Scene of Hurricane Katrina damage
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When the rain started on Aug. 23, 2005, in New Orleans, many residents weren't worried. The swampy bayou was used to wet weather. However, days later, when the weather didn't let up and the storm surged from a threat to an absolute promise to ravage the Southern city, those residents were worried … and trapped. The levees broke and NOLA's own climbed to their roofs and waved their arms in the air, begging to be saved. Babies cried for formula that no one could provide. The elderly went without their medicine. The conditions were Third World.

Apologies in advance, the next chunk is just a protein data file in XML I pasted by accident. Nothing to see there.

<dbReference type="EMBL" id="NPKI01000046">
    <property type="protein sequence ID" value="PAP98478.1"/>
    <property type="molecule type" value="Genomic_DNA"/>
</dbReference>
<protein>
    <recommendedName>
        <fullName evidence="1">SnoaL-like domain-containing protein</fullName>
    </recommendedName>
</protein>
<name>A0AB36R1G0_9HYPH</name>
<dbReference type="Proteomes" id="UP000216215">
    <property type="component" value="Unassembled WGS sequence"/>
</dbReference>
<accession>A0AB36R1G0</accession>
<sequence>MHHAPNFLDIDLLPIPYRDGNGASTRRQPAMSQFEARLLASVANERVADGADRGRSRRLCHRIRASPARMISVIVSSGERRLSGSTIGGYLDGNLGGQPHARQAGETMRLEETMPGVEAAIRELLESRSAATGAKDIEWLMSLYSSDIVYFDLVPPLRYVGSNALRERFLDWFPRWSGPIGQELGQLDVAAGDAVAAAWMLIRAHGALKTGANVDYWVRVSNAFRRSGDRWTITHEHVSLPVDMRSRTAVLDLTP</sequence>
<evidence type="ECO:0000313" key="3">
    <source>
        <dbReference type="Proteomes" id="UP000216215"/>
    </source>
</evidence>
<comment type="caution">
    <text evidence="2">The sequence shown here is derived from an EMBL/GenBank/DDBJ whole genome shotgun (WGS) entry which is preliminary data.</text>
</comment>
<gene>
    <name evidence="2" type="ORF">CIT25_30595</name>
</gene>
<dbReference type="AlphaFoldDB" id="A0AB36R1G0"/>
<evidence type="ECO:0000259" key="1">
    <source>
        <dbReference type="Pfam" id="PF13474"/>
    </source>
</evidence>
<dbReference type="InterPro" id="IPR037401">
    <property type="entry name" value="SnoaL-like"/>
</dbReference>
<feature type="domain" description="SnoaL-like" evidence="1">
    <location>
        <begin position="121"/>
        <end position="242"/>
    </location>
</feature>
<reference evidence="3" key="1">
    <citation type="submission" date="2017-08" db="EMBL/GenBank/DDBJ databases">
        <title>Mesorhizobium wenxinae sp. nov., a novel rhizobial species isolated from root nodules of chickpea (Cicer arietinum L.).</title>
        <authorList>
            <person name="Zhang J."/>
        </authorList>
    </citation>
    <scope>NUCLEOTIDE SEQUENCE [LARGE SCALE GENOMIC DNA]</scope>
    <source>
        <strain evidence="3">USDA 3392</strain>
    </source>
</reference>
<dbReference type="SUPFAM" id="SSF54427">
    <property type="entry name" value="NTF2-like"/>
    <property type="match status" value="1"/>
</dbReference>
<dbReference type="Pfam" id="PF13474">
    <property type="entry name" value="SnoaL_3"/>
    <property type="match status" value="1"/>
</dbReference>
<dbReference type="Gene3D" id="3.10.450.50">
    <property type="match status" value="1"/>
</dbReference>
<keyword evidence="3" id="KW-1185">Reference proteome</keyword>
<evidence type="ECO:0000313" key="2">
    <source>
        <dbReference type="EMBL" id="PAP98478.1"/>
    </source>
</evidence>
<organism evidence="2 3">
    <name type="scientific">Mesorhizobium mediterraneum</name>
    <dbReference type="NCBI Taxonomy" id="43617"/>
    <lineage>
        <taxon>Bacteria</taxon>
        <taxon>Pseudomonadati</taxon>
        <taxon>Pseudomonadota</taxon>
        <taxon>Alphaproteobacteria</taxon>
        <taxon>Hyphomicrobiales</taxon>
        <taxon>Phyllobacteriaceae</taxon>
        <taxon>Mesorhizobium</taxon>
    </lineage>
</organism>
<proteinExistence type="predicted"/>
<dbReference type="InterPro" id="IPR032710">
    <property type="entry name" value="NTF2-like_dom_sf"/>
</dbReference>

The rest of us watched New Orleans sink beneath the weight of the water, and we mourned as reports rolled in of the still-unknown number of people who had been killed. We remain in mourning. The flooding that recently created a river out of Baton Rouge, La., is a harsh reminder that Louisiana isn't burning; it's drowning … still.


Here is New Orleans, 11 years after Katrina:

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